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Published: Wednesday, 2/1/2012

Anti-drug group prepares to host world conference

BY CARL RYAN
BLADE STAFF WRITER
Laurel Lovitt practices a dance move with fellow members of America's Pride at Christ Presbyterian Church near Westfield Franklin Park Mall in Toledo. The Toledo chapter's weekly meetings regularly draw 30 to 40 people ages 13 to young adulthood. Laurel Lovitt practices a dance move with fellow members of America's Pride at Christ Presbyterian Church near Westfield Franklin Park Mall in Toledo. The Toledo chapter's weekly meetings regularly draw 30 to 40 people ages 13 to young adulthood.
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The Toledo chapter of America's Pride is gearing up to play host for the group's 2012 World Drug Prevention Conference, to be held in downtown Toledo this spring.

Bill Geha, a co-founder of the local drug prevention program in 1987, said he expects 1,200 youths from across the United States to attend the gathering April 4 to 6 at the SeaGate Convention Centre.

He also said he expects a contingent from overseas, although he didn't know how big it would be. The conference is to include presentations by speakers.

"We're helping organize things," said Mr. Geha, who is intervention and prevention services coordinator for the Sylvania schools.

He founded the local chapter with Ken Newbury, retired principal of Dorr Elementary School, in the Springfield school district.

This will be the second consecutive year that the conference is held in Toledo.

Mr. Geha and the chapter meet every Tuesday a 6 p.m. in the gym of Christ Presbyterian Church, 4225 W. Sylvania Ave., near Westfield Franklin Park. Thirty to 40 young people, aged 13 to adulthood, regularly show up for the two-hour sessions, which feature skits, dances, and music intended to send a message that staying free of drugs and alcohol is the best path to follow.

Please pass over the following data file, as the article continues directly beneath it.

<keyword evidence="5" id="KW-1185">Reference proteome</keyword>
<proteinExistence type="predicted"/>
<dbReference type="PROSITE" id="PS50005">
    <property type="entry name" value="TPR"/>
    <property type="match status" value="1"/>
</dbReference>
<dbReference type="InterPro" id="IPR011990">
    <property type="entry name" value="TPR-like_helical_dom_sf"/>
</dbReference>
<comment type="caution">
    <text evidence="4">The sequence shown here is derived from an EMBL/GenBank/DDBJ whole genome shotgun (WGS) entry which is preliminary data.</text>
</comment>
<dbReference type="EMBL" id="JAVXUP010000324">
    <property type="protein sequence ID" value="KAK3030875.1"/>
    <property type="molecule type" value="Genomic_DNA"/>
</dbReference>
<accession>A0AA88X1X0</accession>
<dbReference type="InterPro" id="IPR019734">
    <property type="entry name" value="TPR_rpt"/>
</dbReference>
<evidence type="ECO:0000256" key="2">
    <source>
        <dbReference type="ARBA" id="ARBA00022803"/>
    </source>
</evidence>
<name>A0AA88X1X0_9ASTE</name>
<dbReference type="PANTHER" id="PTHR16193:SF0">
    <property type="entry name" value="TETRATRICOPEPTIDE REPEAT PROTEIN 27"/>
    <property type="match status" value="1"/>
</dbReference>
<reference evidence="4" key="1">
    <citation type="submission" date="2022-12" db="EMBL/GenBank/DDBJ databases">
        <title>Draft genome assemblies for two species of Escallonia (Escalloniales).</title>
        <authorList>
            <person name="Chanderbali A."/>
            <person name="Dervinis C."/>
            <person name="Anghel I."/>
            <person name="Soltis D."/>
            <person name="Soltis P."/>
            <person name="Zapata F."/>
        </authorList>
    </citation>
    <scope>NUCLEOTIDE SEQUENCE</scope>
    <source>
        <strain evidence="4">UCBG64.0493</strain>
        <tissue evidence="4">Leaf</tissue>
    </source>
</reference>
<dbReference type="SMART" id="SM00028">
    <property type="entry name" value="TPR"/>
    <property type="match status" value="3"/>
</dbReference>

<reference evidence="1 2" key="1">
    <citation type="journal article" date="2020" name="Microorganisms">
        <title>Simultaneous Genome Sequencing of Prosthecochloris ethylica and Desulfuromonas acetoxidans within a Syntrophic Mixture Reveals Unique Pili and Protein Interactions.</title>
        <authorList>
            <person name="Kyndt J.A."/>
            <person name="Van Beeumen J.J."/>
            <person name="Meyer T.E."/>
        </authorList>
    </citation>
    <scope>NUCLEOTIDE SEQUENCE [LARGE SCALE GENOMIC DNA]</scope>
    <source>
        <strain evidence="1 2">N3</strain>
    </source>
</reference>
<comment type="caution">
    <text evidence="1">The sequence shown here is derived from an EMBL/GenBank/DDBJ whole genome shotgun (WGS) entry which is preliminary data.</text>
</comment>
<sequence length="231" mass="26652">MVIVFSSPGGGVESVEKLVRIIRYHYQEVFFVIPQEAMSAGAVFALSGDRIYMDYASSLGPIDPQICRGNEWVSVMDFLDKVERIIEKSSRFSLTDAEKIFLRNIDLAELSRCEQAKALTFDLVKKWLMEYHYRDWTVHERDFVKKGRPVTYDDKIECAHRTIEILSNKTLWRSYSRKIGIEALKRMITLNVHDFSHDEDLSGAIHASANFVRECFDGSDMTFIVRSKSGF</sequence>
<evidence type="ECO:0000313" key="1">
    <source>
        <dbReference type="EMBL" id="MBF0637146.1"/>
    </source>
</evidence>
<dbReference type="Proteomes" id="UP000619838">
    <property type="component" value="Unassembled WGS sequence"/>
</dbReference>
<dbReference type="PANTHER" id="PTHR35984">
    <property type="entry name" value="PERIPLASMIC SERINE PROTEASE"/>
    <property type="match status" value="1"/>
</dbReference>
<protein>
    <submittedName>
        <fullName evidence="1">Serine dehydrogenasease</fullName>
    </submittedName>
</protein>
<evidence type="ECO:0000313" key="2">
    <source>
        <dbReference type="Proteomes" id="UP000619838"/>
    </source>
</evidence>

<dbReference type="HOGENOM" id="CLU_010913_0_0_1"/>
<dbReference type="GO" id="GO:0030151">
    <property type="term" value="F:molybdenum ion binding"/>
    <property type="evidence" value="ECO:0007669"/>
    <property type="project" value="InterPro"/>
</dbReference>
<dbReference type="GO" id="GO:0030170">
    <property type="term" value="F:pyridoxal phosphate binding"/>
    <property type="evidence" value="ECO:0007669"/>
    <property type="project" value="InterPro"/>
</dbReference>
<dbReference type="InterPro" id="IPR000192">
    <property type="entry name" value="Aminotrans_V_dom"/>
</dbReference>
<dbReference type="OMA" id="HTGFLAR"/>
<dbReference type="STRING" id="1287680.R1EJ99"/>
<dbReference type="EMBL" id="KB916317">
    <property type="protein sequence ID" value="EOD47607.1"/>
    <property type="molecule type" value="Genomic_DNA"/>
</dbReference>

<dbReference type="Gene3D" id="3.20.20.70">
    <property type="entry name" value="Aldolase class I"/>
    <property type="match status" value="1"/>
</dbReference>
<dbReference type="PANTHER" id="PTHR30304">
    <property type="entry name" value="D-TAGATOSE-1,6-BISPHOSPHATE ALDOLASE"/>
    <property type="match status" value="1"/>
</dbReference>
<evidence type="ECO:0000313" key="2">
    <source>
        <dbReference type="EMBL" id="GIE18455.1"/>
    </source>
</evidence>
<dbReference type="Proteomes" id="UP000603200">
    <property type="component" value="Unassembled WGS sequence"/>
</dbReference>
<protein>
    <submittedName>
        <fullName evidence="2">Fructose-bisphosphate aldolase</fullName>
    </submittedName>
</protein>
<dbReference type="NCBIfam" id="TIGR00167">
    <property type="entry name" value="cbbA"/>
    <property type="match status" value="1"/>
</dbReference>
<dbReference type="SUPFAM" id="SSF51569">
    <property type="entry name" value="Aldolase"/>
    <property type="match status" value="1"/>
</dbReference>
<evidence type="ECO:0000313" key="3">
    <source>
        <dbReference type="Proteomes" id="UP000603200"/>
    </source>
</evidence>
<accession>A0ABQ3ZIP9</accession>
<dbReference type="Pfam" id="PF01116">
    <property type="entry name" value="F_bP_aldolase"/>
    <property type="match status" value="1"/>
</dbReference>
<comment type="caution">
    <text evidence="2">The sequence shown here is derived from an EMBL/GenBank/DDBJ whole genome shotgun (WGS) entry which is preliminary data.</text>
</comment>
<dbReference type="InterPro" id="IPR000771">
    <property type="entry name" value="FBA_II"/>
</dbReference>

A skit called 'Turnaround' has masked players in shirts labeled with drug names such as pot. A girl acts out drinking herself into insensibility and then rushing into the embrace of the 'drugs.' A skit called 'Turnaround' has masked players in shirts labeled with drug names such as pot. A girl acts out drinking herself into insensibility and then rushing into the embrace of the 'drugs.'
THE BLADE/AMY E. VOIGT Enlarge | Buy This Photo

For instance, one of the skits, called "Turnaround," has the performers wearing T-shirts with the names of drugs -- "heroin," "pot," etc. -- and masks. A girl then acts out the part of someone drinking herself into insensibility who rushes into the embrace of the "drugs."

The attendees, most of whom are teenagers, come mostly from the Sylvania, Toledo, Washington Local, Springfield, and Catholic schools.

Jenny Bell, 20, is a graduate of Sylvania Northview High School and joined Toledo Pride in 2004.

"It's a really positive atmosphere," she said. "The kids are so friendly and it's such a good message. I'll stay with it as long as I can."

For Rowan Kobylansky, 17, a senior at Springfield High School, the anti-drug message is the draw. She joined the group in 2007.

"This is a good way to inspire kids to be healthy," she explained. Rowan said she'll attend Bowling Green State University in the fall and plans to stay with the group. "It's something I believe in: not doing drugs and alcohol."

Jenny Lafferty, 13, an eighth grader at Sylvania's Arbor Hills Junior High, has been coming to the sessions only for a month, but said she feels right at home.

"People don't judge me here. I've had friends who have had bad experiences with drugs, and I know that's not the way to go," she said.



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